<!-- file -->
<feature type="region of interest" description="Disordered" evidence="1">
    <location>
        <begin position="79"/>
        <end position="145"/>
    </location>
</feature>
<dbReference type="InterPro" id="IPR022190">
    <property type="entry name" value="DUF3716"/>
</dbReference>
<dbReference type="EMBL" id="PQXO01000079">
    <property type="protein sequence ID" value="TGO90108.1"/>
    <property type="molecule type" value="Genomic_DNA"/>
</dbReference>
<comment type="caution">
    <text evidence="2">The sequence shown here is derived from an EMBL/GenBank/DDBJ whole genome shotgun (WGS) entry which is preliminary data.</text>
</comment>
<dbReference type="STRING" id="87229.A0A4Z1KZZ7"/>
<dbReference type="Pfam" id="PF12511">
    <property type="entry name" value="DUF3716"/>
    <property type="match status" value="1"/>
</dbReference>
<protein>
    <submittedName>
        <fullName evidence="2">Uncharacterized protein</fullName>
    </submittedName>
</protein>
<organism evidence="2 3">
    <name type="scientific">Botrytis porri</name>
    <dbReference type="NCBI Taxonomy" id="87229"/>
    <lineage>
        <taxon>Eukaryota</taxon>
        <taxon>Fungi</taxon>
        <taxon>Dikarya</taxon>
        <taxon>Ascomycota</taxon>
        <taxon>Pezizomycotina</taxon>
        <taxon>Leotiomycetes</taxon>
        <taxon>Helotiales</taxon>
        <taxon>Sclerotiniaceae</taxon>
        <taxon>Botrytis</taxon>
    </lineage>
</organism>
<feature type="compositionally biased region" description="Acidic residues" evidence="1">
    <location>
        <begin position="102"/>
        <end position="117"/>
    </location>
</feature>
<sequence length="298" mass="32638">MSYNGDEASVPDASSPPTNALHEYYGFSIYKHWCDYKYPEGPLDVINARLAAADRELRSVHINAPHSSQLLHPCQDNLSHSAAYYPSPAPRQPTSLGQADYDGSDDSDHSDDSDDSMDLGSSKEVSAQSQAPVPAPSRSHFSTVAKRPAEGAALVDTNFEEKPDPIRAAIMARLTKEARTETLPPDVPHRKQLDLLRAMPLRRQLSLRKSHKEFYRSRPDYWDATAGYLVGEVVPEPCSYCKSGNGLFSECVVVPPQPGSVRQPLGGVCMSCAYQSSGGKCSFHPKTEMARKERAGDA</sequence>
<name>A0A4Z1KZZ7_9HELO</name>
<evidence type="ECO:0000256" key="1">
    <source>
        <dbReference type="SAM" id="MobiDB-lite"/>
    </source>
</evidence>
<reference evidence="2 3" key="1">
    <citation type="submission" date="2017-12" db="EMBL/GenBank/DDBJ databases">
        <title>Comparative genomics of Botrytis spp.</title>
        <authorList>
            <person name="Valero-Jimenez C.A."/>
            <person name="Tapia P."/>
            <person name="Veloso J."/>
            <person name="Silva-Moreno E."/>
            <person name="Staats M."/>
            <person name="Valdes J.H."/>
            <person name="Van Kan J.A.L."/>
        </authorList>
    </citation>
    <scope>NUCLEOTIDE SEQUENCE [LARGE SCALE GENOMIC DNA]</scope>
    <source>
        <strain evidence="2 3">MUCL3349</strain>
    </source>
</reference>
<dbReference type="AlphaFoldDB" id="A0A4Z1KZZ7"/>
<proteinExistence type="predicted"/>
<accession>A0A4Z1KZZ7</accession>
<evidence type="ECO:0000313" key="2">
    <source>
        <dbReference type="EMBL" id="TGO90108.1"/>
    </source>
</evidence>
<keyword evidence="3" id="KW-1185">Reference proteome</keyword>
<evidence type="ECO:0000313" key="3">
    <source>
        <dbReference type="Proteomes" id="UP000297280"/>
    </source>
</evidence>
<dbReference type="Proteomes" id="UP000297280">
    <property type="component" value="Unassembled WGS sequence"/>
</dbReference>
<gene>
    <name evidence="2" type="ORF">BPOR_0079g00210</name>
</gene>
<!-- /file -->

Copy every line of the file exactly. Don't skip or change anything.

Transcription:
<feature type="region of interest" description="Disordered" evidence="1">
    <location>
        <begin position="79"/>
        <end position="145"/>
    </location>
</feature>
<dbReference type="InterPro" id="IPR022190">
    <property type="entry name" value="DUF3716"/>
</dbReference>
<dbReference type="EMBL" id="PQXO01000079">
    <property type="protein sequence ID" value="TGO90108.1"/>
    <property type="molecule type" value="Genomic_DNA"/>
</dbReference>
<comment type="caution">
    <text evidence="2">The sequence shown here is derived from an EMBL/GenBank/DDBJ whole genome shotgun (WGS) entry which is preliminary data.</text>
</comment>
<dbReference type="STRING" id="87229.A0A4Z1KZZ7"/>
<dbReference type="Pfam" id="PF12511">
    <property type="entry name" value="DUF3716"/>
    <property type="match status" value="1"/>
</dbReference>
<protein>
    <submittedName>
        <fullName evidence="2">Uncharacterized protein</fullName>
    </submittedName>
</protein>
<organism evidence="2 3">
    <name type="scientific">Botrytis porri</name>
    <dbReference type="NCBI Taxonomy" id="87229"/>
    <lineage>
        <taxon>Eukaryota</taxon>
        <taxon>Fungi</taxon>
        <taxon>Dikarya</taxon>
        <taxon>Ascomycota</taxon>
        <taxon>Pezizomycotina</taxon>
        <taxon>Leotiomycetes</taxon>
        <taxon>Helotiales</taxon>
        <taxon>Sclerotiniaceae</taxon>
        <taxon>Botrytis</taxon>
    </lineage>
</organism>
<feature type="compositionally biased region" description="Acidic residues" evidence="1">
    <location>
        <begin position="102"/>
        <end position="117"/>
    </location>
</feature>
<sequence length="298" mass="32638">MSYNGDEASVPDASSPPTNALHEYYGFSIYKHWCDYKYPEGPLDVINARLAAADRELRSVHINAPHSSQLLHPCQDNLSHSAAYYPSPAPRQPTSLGQADYDGSDDSDHSDDSDDSMDLGSSKEVSAQSQAPVPAPSRSHFSTVAKRPAEGAALVDTNFEEKPDPIRAAIMARLTKEARTETLPPDVPHRKQLDLLRAMPLRRQLSLRKSHKEFYRSRPDYWDATAGYLVGEVVPEPCSYCKSGNGLFSECVVVPPQPGSVRQPLGGVCMSCAYQSSGGKCSFHPKTEMARKERAGDA</sequence>
<name>A0A4Z1KZZ7_9HELO</name>
<evidence type="ECO:0000256" key="1">
    <source>
        <dbReference type="SAM" id="MobiDB-lite"/>
    </source>
</evidence>
<reference evidence="2 3" key="1">
    <citation type="submission" date="2017-12" db="EMBL/GenBank/DDBJ databases">
        <title>Comparative genomics of Botrytis spp.</title>
        <authorList>
            <person name="Valero-Jimenez C.A."/>
            <person name="Tapia P."/>
            <person name="Veloso J."/>
            <person name="Silva-Moreno E."/>
            <person name="Staats M."/>
            <person name="Valdes J.H."/>
            <person name="Van Kan J.A.L."/>
        </authorList>
    </citation>
    <scope>NUCLEOTIDE SEQUENCE [LARGE SCALE GENOMIC DNA]</scope>
    <source>
        <strain evidence="2 3">MUCL3349</strain>
    </source>
</reference>
<dbReference type="AlphaFoldDB" id="A0A4Z1KZZ7"/>
<proteinExistence type="predicted"/>
<accession>A0A4Z1KZZ7</accession>
<evidence type="ECO:0000313" key="2">
    <source>
        <dbReference type="EMBL" id="TGO90108.1"/>
    </source>
</evidence>
<keyword evidence="3" id="KW-1185">Reference proteome</keyword>
<evidence type="ECO:0000313" key="3">
    <source>
        <dbReference type="Proteomes" id="UP000297280"/>
    </source>
</evidence>
<dbReference type="Proteomes" id="UP000297280">
    <property type="component" value="Unassembled WGS sequence"/>
</dbReference>
<gene>
    <name evidence="2" type="ORF">BPOR_0079g00210</name>
</gene>